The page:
Coat can come in a variety of colors, including black, blue, brown, and fawn, as well as various shades of these colors. Some dogs also have white markings on their face, legs, chest, and tail.

The Bearded Collie’s coat requires regular grooming to keep it in good condition. This includes brushing their coat at least once a week to prevent mats and tangles, as well as bathing them as needed. It’s important to keep the hair around their ears trimmed to prevent infections.

This breed is a moderate shedder, but their coat can shed more heavily during certain times of the year. Brushing your Bearded Collie regularly can help minimize shedding and keep their coat in good condition.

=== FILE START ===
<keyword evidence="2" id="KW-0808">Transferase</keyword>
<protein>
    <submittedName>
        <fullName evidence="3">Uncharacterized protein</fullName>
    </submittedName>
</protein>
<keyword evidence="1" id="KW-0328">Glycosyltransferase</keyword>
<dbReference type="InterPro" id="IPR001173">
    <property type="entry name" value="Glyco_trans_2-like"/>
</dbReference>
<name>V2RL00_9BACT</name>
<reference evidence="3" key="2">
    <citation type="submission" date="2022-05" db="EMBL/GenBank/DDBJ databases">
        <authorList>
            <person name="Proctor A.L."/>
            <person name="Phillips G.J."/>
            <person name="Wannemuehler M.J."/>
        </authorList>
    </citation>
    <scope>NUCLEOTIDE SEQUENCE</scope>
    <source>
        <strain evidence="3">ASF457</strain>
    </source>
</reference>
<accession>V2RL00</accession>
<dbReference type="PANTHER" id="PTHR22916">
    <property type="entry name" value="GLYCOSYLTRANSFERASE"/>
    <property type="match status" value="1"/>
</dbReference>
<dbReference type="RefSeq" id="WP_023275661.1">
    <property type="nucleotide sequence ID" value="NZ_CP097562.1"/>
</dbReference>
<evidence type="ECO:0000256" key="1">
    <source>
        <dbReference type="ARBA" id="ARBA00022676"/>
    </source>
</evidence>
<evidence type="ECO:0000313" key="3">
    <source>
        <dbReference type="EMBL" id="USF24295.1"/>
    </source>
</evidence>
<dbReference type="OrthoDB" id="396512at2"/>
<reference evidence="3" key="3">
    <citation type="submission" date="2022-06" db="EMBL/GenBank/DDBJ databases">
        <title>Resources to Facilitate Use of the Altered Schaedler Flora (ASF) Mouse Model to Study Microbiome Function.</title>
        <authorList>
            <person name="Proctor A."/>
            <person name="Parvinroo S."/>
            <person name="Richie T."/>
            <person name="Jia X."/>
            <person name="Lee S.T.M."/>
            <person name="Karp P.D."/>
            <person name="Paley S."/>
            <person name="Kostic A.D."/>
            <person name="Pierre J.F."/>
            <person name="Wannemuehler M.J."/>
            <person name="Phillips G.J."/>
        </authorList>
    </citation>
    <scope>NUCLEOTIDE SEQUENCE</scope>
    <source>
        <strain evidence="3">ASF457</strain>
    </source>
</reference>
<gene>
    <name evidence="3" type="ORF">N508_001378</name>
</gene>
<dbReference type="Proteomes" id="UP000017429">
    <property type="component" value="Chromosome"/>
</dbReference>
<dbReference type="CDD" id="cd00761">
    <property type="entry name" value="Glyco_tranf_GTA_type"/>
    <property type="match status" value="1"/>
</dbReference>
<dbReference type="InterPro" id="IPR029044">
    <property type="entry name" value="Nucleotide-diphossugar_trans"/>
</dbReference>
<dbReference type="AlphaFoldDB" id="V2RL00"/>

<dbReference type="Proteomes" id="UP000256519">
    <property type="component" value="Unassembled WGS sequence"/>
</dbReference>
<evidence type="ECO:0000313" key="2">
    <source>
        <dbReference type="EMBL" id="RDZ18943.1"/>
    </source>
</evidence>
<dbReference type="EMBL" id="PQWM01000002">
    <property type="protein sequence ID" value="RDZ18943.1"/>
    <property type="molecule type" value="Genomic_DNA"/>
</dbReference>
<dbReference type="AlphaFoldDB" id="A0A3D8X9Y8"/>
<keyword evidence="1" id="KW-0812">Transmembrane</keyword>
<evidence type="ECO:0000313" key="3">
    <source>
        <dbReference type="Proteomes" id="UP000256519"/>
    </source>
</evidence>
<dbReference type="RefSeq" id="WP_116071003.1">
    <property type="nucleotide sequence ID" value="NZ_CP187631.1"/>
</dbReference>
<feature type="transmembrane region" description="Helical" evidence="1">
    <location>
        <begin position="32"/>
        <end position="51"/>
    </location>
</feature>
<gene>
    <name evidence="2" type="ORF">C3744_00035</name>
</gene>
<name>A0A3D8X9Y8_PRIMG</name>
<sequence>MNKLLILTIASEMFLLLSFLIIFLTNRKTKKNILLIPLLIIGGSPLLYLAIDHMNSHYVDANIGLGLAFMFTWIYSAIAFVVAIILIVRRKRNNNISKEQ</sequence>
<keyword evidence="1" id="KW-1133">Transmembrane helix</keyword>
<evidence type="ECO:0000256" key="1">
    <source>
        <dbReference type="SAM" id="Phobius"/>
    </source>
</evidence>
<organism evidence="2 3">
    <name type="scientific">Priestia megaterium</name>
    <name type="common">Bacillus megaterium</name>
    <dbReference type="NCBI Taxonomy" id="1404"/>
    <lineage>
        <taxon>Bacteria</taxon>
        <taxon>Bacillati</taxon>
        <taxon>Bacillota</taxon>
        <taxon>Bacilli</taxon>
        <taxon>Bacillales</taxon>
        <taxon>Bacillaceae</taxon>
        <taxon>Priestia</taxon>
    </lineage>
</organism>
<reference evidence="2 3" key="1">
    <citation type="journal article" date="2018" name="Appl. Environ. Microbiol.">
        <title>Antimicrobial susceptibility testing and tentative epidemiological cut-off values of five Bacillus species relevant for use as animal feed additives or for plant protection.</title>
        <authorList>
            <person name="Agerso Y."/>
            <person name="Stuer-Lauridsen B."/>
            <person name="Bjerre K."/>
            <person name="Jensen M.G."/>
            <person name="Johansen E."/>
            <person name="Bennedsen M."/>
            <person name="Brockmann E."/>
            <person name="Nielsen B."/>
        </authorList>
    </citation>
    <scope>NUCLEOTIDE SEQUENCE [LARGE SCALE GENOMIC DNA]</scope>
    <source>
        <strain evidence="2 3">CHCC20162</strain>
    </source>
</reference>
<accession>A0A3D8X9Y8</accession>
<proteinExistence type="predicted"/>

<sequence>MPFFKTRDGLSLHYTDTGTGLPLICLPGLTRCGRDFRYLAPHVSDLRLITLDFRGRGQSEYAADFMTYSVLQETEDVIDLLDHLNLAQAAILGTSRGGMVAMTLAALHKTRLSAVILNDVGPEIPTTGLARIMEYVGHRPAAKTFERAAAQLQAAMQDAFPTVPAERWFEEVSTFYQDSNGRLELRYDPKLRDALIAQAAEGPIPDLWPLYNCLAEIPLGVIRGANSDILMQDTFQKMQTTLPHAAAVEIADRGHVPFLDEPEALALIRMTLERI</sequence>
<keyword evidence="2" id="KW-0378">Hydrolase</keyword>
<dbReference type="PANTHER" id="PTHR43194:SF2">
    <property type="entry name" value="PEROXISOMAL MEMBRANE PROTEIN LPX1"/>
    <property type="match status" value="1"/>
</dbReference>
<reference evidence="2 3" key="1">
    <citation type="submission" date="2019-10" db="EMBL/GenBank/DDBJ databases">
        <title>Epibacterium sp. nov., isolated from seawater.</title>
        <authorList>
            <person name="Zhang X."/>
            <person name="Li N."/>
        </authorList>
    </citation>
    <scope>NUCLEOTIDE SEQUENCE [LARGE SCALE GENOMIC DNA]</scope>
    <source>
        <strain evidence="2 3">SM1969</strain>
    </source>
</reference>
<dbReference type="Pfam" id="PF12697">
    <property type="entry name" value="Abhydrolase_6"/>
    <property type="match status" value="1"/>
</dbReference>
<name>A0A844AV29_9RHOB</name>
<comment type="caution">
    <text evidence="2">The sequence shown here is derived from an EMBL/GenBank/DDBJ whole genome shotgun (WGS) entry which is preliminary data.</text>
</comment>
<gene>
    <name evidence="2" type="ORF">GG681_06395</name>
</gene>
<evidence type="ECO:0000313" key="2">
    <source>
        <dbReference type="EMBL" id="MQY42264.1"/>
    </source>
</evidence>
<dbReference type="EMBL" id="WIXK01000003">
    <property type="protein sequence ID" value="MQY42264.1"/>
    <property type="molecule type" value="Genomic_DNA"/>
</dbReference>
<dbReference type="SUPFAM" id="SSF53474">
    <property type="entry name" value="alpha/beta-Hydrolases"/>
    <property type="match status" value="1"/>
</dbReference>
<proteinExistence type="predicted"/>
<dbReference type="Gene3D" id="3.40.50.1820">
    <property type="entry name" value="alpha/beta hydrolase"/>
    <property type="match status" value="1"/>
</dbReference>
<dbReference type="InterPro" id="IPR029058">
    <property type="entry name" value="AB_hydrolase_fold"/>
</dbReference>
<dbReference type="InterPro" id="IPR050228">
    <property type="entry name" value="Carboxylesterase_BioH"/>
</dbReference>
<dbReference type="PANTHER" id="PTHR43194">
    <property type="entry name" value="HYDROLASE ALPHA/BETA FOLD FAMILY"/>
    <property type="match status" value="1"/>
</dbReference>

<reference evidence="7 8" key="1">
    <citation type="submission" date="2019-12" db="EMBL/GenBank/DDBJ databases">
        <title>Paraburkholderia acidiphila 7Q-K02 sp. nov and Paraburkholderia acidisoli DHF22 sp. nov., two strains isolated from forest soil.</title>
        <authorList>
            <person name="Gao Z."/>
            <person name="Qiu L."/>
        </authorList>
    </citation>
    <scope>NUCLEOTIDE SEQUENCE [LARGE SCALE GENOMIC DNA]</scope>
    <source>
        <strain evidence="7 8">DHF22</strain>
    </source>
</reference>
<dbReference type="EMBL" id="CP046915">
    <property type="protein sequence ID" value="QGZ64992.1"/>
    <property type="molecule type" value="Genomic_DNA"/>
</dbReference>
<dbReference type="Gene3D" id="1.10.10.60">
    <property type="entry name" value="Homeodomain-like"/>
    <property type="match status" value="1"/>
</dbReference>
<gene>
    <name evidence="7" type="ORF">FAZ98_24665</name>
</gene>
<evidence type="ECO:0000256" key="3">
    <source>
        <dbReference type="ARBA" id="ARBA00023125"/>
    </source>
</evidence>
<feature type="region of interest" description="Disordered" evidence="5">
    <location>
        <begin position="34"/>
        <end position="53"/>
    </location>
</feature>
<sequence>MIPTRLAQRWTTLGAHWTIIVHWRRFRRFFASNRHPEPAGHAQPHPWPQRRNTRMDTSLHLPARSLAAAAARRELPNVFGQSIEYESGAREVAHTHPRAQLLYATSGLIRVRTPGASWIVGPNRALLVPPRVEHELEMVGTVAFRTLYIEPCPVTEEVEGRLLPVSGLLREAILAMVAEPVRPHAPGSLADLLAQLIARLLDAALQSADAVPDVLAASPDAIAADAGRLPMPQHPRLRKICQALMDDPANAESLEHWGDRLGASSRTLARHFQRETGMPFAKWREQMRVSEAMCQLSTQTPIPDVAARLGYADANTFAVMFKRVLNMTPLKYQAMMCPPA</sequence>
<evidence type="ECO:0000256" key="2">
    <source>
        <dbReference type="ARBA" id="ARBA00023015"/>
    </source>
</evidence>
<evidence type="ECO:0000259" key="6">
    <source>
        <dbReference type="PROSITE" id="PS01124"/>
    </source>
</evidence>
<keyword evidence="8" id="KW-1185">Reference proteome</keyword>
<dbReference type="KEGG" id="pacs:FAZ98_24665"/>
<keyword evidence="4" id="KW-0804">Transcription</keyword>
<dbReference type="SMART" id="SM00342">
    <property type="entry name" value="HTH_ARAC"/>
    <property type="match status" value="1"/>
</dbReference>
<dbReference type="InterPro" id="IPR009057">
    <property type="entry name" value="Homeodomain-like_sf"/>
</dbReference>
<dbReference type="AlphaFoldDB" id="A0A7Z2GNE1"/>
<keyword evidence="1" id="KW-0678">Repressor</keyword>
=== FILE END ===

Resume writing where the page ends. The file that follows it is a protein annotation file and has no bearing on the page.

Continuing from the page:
Grooming your Bearded Collie is an important part of caring for your dog, and it helps to maintain their appearance and keep their coat in good condition. For grooming you will need a slicker brush, a comb, and a pair of scissors. A de-shedding tool can also be helpful in controlling shedding.

If you’re not comfortable grooming your dog yourself, consider taking them to a professional groomer for a regular trim.

Common health issues

The Bearded Collie is generally a healthy breed, but like all breeds, they can be prone to certain health problems. These include hip dysplasia, eye problems, bloat, allergies, hypothyroidism, and ear infections. Ear infections can be especially troublesome and common, as their floppy ears can easily trap moisture and bacteria.

Temperament and personality